It took until 2022, but the United States finally has recognized lynching as a hate crime. There have been 200 bills attempting to make such designation, the first introduced by Rep. George Henry White of North Carolina in 1900. Congress most recently took up the task in 2020, but the Senate measure was blocked by Sen. Rand Paul (R-KY). Rep. Meanwhile, Bobby Rush, D-Ill, who announced his retirement recently, has been determined to get this legislation through.
According to the Associated Press, the Emmett Till Anti-Lynching Act is now set to become law. The House voted 422-3 to approve the bill—Republican Reps. Andrew Clyde of Georgia, Thomas Massie of Kentucky, and Chip Roy of Texas were the only representatives to vote no. The act was then passed in the Senate with unanimous consent. It awaits a signature from President Biden to become law.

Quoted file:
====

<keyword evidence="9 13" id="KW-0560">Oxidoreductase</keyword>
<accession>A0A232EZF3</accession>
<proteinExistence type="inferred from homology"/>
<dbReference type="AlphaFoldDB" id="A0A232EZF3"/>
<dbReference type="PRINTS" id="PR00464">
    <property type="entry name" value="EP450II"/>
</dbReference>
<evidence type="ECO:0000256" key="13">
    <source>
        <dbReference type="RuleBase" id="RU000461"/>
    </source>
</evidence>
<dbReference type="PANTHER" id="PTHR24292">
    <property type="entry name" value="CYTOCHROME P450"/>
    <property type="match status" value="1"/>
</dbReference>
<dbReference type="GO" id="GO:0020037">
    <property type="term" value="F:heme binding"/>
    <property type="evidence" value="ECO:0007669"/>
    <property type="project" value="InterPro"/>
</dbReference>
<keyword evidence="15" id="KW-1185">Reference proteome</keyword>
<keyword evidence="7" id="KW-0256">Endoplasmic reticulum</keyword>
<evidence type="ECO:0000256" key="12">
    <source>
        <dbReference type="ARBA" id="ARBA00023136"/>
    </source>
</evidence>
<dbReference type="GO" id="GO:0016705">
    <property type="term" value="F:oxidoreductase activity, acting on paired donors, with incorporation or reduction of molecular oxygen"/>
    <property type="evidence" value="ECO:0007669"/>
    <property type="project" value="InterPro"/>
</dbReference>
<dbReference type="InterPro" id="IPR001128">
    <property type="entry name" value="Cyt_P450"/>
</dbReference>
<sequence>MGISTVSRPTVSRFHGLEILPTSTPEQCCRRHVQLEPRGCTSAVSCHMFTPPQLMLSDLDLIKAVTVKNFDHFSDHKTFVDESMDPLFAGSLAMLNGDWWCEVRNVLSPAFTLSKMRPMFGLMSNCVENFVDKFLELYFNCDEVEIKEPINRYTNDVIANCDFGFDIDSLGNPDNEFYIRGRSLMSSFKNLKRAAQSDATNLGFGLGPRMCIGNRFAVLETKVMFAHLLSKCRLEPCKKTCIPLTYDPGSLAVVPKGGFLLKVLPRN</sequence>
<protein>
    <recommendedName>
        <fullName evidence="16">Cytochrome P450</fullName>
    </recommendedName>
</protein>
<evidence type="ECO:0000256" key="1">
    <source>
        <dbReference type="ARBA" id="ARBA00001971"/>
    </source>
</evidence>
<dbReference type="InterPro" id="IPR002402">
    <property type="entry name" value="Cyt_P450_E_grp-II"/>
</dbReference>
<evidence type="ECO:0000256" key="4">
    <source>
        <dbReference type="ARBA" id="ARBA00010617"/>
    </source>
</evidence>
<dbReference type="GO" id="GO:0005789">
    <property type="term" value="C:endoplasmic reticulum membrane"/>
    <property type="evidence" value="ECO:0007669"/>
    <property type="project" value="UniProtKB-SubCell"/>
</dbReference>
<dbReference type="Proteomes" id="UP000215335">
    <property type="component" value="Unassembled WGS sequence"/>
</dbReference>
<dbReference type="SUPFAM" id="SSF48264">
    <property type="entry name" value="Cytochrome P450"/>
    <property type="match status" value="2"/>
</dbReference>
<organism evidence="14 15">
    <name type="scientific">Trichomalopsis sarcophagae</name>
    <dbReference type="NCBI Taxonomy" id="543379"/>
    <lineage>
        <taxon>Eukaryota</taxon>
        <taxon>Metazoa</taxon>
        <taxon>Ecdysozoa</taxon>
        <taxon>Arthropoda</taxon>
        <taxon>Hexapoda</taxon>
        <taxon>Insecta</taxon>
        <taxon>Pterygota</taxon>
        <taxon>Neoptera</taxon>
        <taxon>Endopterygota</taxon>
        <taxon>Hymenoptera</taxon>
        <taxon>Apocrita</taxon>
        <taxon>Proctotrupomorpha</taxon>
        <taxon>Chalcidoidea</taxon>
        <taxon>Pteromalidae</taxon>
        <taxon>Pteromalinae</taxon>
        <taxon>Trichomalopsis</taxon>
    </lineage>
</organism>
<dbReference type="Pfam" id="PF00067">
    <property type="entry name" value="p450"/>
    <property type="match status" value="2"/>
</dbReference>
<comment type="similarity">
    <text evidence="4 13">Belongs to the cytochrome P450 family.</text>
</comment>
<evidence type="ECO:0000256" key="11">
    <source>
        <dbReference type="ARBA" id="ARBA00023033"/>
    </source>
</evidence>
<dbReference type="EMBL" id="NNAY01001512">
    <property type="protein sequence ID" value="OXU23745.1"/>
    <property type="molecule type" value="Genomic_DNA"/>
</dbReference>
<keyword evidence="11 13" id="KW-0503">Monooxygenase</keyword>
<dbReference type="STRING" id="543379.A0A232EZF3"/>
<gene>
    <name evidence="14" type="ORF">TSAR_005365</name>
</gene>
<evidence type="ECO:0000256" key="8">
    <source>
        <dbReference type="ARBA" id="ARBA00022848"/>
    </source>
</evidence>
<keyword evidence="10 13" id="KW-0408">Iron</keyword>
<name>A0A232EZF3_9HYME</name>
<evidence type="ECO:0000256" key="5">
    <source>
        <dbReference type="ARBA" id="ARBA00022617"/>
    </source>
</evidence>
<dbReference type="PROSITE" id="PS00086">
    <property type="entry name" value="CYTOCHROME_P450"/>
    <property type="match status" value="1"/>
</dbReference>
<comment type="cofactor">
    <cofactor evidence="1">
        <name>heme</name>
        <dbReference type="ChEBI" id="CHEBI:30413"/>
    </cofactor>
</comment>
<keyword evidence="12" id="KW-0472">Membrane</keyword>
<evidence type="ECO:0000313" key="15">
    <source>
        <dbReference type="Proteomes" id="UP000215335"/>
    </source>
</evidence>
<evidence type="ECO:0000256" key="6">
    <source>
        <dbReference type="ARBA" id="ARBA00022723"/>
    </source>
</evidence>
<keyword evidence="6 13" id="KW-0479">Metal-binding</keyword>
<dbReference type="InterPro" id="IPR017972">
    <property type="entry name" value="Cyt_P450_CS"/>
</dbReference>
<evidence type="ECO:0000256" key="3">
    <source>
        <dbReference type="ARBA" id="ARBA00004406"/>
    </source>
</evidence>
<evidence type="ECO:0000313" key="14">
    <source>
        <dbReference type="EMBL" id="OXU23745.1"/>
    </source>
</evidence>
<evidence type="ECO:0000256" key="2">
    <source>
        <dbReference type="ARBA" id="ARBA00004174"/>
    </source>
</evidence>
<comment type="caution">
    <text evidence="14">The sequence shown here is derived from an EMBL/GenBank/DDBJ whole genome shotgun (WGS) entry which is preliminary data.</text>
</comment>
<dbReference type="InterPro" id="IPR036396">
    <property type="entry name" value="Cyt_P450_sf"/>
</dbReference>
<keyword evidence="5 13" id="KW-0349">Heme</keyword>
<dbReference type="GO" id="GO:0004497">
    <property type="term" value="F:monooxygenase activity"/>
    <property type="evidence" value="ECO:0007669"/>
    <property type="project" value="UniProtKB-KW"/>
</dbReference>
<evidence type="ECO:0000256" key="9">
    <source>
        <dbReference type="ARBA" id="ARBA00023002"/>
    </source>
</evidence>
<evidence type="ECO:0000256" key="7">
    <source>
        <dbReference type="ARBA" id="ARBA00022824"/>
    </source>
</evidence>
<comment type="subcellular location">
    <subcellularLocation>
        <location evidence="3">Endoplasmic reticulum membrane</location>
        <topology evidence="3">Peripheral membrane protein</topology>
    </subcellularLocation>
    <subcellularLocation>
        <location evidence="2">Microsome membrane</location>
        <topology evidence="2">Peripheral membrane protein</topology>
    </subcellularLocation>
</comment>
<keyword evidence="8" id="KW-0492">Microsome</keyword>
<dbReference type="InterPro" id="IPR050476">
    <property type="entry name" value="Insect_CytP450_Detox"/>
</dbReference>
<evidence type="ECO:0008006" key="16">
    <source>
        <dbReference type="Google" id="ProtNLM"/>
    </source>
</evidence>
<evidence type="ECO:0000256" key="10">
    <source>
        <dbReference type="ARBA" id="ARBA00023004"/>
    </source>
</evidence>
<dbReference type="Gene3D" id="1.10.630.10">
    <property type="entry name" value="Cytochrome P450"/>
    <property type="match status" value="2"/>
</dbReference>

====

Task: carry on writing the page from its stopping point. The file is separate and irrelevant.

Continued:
Rep. Rush spoke about the landmark legislation that will surely be a crowning achievement for his legacy.
“After more than 200 failed attempts to outlaw lynching, Congress is finally succeeding in taking a long overdue action by passing the Emmett Till Anti-Lynching Act,” said Senate Majority Leader Chuck Schumer, D-N.Y.
The bill would make it possible to prosecute a crime as a lynching when a conspiracy to commit a hate crime results in death or serious bodily injury. The maximum sentence under the Anti-Lynching Act is 30 years.
Rush also spoke about the history of lynching and what message this bill will send.
“Lynching is a longstanding and uniquely American weapon of racial terror that has for decades been used to maintain the white hierarchy,” Rush said in a statement Monday evening. “Unanimous Senate passage of the Emmett Till Anti-Lynching Act sends a clear and emphatic message that our nation will no longer ignore this shameful chapter of our history and that the full force of the U.S. federal government will always be brought to bear against those who commit this heinous act.”
According to the NAACP, there have been 4,734 lynchings in the United States from 1882 to 1968. A report by the Equal Justice Initiative has accounted for an additional 2,000 white supremacist massacres and killings of Black men, women and children during Reconstruction. The last recording account of lynching in America was as recent as 1981.